Since he is well-chronicled, and often mythologized, it is hard to expand our understanding of Lincoln. But Richard Brookhiser does an expert job of finding new room.”
[An] insightful book on Abraham Lincoln.... Founders' Son is not a colorless history tome, bogged down in detail and trivial fact, but rather a perceptive look into the mind and world of America's 16th president. This is Brookhiser's genius as a writer, and what makes his books a joy to read; few can so clearly and accurately describe such a complex subject and the substance of what made him worthy of being studied and respected.”
Brookhiser excels in describing Lincoln's political fights over government banks and in parsing his presidency in wartime specifically, his detailed account of the complex evolution of the president's views on slavery.”
Brookhiser's discussion of the second inaugural is genuinely moving and instructive. The narrative always smoothly returns, though, to the Founders and Lincoln's unceasing attempt to divine their intentions and to examine the institutions they built and the opportunity they created for someone like him to thrive. For years now, Brookhiser has helped bring the Founders back to life, precisely Lincoln's purpose as the president contemplated for his country a new birth of freedom, the old freedom' they envisioned in 1776 but couldn't quite perfect.”
Henry Louis Gates, Jr., Alphonse Fletcher University Professor, Harvard University
In his first inaugural, Abraham Lincoln spoke of the mystic chords of memory' that bound those about to fight a civil war over the meaning of union and liberty to those who had built a system of government on them during and after the Revolution. Distinguished historian Richard Brookhiser strikes those chords in Founders' Son. In doing so, he reveals Lincoln to be not only a student of the past, but a leader with the mind and courage to redeem America's first birth of freedom' with a new one, sealed in blood.”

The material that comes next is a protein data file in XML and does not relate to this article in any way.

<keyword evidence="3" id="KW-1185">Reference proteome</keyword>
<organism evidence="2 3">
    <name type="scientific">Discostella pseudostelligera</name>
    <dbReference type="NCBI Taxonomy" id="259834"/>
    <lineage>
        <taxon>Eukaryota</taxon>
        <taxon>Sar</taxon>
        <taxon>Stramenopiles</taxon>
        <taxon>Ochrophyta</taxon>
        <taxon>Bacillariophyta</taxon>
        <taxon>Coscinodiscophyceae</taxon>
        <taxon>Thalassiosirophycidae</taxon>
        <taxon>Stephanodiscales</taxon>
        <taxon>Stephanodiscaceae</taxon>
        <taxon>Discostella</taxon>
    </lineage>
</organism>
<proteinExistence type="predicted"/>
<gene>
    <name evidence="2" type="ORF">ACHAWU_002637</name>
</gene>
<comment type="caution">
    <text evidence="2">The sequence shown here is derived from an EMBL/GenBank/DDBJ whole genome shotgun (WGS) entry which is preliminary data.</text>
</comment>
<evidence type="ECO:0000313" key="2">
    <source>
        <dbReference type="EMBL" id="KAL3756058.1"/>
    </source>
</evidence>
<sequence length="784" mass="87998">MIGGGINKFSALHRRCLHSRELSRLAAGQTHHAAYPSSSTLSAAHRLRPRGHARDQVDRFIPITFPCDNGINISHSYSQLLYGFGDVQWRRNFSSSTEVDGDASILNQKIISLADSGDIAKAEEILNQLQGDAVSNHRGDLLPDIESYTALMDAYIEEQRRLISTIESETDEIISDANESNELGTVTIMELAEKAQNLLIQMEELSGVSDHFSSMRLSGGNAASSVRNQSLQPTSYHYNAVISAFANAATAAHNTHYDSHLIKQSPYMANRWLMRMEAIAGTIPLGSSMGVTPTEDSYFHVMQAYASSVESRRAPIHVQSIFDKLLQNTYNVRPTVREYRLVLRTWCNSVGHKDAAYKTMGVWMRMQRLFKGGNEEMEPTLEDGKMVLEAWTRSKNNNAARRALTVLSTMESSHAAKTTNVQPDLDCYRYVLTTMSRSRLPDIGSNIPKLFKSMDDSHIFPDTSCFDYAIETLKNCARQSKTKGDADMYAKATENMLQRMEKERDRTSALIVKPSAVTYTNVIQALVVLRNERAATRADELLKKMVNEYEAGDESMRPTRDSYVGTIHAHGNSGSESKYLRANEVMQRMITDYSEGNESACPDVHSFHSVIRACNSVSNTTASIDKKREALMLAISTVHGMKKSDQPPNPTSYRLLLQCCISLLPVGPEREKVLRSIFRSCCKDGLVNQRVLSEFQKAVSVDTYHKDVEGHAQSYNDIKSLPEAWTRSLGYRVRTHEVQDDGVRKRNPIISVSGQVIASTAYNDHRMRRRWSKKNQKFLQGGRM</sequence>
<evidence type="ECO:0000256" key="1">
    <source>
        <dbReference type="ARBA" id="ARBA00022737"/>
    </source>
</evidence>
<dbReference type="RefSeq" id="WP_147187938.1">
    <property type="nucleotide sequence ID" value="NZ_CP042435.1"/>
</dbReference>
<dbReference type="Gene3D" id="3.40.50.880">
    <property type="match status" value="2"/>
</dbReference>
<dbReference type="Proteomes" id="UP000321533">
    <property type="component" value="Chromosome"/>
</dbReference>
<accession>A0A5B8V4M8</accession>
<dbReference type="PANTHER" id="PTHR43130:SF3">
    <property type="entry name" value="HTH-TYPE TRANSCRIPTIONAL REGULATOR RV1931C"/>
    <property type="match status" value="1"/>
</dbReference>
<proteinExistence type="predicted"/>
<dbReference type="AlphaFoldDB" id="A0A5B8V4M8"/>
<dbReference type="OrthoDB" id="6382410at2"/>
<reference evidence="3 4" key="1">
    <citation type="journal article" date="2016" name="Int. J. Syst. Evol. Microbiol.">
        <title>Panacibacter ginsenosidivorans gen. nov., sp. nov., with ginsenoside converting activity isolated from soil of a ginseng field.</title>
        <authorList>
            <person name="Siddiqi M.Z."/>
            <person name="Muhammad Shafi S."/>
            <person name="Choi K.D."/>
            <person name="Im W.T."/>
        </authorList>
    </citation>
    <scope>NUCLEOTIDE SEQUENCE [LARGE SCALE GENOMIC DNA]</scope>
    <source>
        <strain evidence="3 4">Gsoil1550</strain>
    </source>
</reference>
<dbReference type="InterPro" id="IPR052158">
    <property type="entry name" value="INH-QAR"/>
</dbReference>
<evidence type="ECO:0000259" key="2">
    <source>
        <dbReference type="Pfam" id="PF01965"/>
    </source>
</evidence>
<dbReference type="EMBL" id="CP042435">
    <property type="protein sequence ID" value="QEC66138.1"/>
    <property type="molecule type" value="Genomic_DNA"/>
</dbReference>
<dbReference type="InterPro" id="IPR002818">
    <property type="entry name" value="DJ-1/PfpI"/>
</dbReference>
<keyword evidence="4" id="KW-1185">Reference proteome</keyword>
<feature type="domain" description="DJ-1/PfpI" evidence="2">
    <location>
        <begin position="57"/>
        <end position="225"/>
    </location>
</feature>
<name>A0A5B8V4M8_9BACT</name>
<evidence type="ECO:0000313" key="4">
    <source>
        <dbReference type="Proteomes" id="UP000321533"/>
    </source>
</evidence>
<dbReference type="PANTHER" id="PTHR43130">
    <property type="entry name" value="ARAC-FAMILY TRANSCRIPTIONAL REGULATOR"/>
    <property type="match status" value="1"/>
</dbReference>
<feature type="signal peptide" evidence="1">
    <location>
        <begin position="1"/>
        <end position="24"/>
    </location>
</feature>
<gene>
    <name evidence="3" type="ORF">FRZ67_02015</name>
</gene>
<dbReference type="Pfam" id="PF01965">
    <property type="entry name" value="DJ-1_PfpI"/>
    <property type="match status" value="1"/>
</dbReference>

John Boehner, Speaker of the House
Abraham Lincoln is the most written-about man in American history, yet Richard Brookhiser, a historian and writer of extraordinary talent, has written an analysis that is lively, incisive, noveland brilliant. This book reminds us of Lincoln's reverence for the Founders, his stubborn concern for first principles' andultimatelythe often-overlooked reverence for the Almighty God that guided him in America's darkest hours.”
Allen Guelzo, author of Gettysburg: The Last Invasion
In this sharply-etched portrait of Abraham Lincoln as the true heir of the Founders and their principles, Richard Brookhiser disposes of the reams of nonsense which have portrayed Lincoln as a sly provocateur who twisted the course of American government into a wholly different course. Just as Lincoln vindicated the Founders, Brookhiser vindicates Lincoln and offers us a statesman, not a politician, and one eminently worth imitating in today's politics.”
H. W. Brands, author of The Man Who Saved the Union: Ulysses Grant in War and Peace
With the clarity and insight his readers have come to expect, Richard Brookhiser gives us the greatest American of the nineteenth century grappling with the greatest Americans of the eighteenth. A powerful, persuasive biography of the mind of Abraham Lincoln.”
Andrew Ferguson, author of Land of Lincoln: Adventures in Abe's America
It seems impossible, but it's true: no one has ever looked at Lincoln in quite this way beforeand certainly not with Richard Brookhiser's graceful touch, sly wit, and deep historical knowledge. The Founders' foremost biographer has turned his eye to their greatest pupil, and everyone who cares about Lincoln (which should be everyone) will be grateful for it.”
Lincoln knew that history was both past and prologue, and he sought to appropriate the earlier age properly to guide the nation successfully through the Civil War. This highly accessible read will appeal most to readers who desire to learn more about Lincoln and especially the ideas, dogmas, and dreams that moved him to his public career and life in the White House.”